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Year By The Sea Review

By David Kempler

It Only Seems Like a Year

I remember thinking when I first saw Karen Allen in "Animal House" that she projected a lovely, vulnerable air as an actress. There haven't been many major moments for her in good films since then. Aside from "Raiders of the Lost Ark" and "Starman" in 1984, there hasn't been much worthwhile.

In "Year By the Sea," Alexander Janko's debut as a director, Joan (Allen) is a woman in search of herself. Janko is also the writer of the screenplay and composer of the music and none of the three tasks is a raging success. The film has such a Lifetime television quality to it that it was surprising to not have it periodically interrupted by "I've fallen and I can't get up" advertisements.


Joan is going through what could be described as a disenchantment with her life although it's difficult to tell whether it's something than has been brewing for a while or merely a moment of epiphany. Her son has gotten married and at the wedding she learns from a guest that her house is up for sale.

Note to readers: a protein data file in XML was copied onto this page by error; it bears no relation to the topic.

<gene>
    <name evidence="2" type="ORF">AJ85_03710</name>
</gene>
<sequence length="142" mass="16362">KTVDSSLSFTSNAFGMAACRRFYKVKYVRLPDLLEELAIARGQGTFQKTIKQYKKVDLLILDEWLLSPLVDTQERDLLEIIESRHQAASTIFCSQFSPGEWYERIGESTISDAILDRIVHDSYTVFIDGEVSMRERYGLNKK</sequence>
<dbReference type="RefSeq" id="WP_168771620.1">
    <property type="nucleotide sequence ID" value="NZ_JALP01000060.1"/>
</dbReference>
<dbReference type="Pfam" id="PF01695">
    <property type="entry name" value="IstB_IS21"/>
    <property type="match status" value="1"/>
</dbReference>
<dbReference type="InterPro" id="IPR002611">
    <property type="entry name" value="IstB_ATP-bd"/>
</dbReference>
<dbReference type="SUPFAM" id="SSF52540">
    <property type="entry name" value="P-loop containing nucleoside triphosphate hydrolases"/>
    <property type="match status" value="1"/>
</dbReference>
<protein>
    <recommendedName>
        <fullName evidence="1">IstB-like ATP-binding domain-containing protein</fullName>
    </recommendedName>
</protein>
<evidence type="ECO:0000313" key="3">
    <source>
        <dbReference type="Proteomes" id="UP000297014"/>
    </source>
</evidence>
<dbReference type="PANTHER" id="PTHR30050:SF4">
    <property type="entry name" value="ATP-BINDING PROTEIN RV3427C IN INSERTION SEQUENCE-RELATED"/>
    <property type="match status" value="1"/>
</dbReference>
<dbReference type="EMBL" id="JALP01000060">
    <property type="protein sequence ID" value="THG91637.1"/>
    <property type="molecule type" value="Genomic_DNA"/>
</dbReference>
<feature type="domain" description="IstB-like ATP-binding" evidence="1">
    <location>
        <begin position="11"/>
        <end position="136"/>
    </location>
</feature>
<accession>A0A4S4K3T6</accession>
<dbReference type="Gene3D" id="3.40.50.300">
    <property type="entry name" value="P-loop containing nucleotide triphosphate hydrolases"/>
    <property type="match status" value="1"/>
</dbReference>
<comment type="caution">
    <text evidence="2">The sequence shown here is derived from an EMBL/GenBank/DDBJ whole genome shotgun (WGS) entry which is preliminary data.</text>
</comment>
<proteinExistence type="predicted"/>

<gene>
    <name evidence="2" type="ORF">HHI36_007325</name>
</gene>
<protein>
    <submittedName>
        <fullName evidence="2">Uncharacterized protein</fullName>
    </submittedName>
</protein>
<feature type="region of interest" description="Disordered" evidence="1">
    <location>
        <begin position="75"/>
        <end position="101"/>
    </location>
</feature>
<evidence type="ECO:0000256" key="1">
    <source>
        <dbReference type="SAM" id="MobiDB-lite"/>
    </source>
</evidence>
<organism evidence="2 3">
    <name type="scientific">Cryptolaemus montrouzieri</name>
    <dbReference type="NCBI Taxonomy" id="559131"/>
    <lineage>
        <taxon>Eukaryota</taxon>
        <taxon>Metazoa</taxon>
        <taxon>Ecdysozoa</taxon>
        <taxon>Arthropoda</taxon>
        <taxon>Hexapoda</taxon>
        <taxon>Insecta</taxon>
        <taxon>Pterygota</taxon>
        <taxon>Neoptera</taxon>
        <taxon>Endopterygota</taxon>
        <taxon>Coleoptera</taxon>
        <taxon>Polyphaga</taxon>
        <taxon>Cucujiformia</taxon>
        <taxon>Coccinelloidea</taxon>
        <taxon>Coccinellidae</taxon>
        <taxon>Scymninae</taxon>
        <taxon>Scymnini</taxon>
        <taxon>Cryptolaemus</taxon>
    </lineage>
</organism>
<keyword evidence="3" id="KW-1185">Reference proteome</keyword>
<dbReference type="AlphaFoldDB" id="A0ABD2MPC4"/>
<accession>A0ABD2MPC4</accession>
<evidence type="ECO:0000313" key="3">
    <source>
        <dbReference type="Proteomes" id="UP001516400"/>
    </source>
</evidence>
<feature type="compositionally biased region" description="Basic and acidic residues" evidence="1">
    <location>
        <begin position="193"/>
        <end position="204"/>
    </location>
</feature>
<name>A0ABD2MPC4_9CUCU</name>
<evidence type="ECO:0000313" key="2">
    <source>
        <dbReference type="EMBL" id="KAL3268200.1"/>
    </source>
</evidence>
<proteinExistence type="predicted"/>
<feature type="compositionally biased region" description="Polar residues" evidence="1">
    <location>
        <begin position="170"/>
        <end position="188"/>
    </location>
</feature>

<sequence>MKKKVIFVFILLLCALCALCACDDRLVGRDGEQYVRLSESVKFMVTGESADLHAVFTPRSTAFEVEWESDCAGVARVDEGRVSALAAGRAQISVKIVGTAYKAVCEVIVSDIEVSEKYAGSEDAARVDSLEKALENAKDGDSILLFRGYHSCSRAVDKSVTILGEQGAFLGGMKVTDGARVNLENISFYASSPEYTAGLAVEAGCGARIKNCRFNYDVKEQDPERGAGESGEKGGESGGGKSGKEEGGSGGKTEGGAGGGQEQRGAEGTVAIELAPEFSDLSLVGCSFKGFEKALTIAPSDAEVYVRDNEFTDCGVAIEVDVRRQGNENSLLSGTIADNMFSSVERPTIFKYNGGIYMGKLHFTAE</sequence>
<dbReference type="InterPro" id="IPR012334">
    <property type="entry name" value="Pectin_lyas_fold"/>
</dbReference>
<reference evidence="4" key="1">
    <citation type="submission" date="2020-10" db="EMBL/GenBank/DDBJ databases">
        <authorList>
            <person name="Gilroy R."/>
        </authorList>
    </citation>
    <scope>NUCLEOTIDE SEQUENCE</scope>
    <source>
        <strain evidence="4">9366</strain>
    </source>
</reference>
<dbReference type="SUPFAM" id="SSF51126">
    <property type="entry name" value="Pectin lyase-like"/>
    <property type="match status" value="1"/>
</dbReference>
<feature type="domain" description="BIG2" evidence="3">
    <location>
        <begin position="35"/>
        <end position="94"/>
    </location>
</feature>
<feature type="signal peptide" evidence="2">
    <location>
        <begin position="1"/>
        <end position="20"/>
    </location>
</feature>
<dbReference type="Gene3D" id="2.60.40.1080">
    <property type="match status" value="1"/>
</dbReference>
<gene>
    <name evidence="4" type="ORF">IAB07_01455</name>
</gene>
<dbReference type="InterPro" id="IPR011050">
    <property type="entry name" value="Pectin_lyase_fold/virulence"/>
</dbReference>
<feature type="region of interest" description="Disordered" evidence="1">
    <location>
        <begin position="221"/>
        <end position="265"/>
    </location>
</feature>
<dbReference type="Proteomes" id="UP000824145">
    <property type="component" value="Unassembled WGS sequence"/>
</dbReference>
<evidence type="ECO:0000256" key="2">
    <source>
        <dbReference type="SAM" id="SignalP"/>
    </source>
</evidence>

Her husband Robin (Michael Cristofer) has done this without telling her. This causes a confrontation with him, but not much of one. He is now going to be working in another city, but she doesn't want to go with him. Instead, she opts for a timeout from the marriage to spend a year living alone on an island off Cape Cod, so she can write.

Her place can only be reached by rowboat, gets its water from a pump, get the idea. It's very rustic. She ends up meeting Cahoon (Yannick Bisson) and they become instantaneous friends. Cahoon is much younger than Joan and he's a good-looking hunk who is so nice to everyone that it's difficult to believe he is a human being. He's almost Dudley Do-Right.

Joan also befriends Erikson (Celia Imrie), a quirky local woman who spouts non-stop joyous sentiments and dances around to tunes only she can hear. She could be Cahoon's mother, but she isn't. She's just another one-dimensional character who could never survive on this planet outside of a mental health facility.

A couple of things sort of happen during the film, but they either don't matter or you won't care. Most of the time both conditions apply. There are so many things wrong with "Year By The Sea" that it almost seems to be on purpose. Perhaps the worst thing is the music, which can only be described as cringe-worthy. In the middle of dull scenes, bad songs break out. The whole thing is torturous. Thankfully, it doesn't take a year to watch, but 114 minutes is still 114 minutes too long.

What did you think?

Movie title Year By The Sea
Release year 2016
MPAA Rating NR
Our rating
Summary Karen Allen stars as a woman trying to find her real self. She shouldn't have bothered looking.
View all articles by David Kempler
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